Getting start with American Factfinder

This lab provides some tips for using American Factfinder to complete a neighborhood analysis over time in Philadelphia.

First, you will need to identify the location of your neighborhood and identify the appropriate Census Tracts in 2000 and 2010. Note that these numbers can change over time, as can the basic geographies. It is extremely important that the boundaries used in 2000 match the boundaries used in 2010. Otherwise, you are not comparing the same neighborhoods.
This website is a helpful starting point, but there are no official neighborhood designations in Philadelphia. To find your Census boundaries, refer to these or other resources:
Tiger Web Apps
2000 Census Tract Maps (note that you can change the location of the map based on the number at the end of the URL and the map key in the bottom right.)
2010 Maps (See note above about moving the map)

Once you have written down the appropriate Census Tract numbers, get started with American Factfinder. In the left drag-down menu, start with Advanced Search. I recommend starting with the dataset in the Topics section and entering one of the data sets you plan to use (e.g., 2000 SF3, the 2000 long form data.) After you click on the dataset, you will see it gets added to the selection criteria in the top left.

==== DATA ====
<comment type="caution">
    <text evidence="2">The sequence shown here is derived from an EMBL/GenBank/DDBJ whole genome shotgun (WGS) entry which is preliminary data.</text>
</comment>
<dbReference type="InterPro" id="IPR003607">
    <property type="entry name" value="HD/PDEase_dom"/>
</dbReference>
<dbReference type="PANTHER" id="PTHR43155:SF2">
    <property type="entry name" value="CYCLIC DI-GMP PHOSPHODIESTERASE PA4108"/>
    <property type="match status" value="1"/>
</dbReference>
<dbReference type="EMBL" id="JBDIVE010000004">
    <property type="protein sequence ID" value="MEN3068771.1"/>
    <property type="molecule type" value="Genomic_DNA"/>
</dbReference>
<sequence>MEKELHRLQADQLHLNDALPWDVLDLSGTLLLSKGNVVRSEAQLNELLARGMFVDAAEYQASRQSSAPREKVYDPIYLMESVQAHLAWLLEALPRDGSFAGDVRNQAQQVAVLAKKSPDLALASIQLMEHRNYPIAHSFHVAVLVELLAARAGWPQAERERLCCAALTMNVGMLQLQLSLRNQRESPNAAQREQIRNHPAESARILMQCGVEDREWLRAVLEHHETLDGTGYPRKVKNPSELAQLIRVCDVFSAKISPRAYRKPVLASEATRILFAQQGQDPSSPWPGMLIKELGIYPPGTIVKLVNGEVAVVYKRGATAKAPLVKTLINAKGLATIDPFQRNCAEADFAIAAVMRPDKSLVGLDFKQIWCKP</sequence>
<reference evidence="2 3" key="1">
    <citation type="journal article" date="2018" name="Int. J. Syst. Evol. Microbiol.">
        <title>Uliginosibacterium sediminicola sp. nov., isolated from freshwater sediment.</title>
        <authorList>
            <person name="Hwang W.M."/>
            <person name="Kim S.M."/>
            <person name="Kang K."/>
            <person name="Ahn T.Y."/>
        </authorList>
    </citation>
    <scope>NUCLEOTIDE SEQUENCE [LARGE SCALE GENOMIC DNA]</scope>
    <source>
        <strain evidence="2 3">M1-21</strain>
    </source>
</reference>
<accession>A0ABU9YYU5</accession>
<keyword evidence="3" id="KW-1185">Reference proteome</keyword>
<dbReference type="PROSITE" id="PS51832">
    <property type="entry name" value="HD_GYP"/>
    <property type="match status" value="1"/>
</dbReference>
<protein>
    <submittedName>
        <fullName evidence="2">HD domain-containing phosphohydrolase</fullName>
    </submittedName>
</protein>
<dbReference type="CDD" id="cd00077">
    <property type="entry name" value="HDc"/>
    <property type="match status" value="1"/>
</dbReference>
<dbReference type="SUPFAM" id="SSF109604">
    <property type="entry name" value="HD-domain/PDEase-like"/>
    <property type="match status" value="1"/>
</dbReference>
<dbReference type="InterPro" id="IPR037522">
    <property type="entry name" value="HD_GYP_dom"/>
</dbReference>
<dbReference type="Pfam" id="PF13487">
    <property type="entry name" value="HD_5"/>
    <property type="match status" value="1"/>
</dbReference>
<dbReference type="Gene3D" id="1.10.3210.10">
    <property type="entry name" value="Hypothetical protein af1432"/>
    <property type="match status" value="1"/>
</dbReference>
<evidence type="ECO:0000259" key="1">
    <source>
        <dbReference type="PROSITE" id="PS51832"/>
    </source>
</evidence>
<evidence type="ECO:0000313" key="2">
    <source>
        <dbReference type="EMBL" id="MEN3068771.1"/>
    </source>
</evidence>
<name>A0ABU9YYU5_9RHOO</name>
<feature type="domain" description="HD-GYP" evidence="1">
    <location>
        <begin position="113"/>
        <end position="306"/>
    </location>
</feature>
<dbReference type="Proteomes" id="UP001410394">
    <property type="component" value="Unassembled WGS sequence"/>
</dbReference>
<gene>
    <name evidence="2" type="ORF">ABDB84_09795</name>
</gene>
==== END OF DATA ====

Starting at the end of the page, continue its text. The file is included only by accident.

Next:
Next, click Geographies, manually enter Census Tracts, Pennsylvania, Philadelphia, and the desired Census Tract numbers.

Next, start with the quick tables to begin your database on the neighborhood.

From this base, you can add more specific data that are relevant to your neighborhood analysis. I recommend using the search function above. Be sure to remove the Product Type: Quick Tables from the top left selection, before searching to see a complete list. Do, however, keep the data type selected. Otherwise you will be searching from an unmanageable number.

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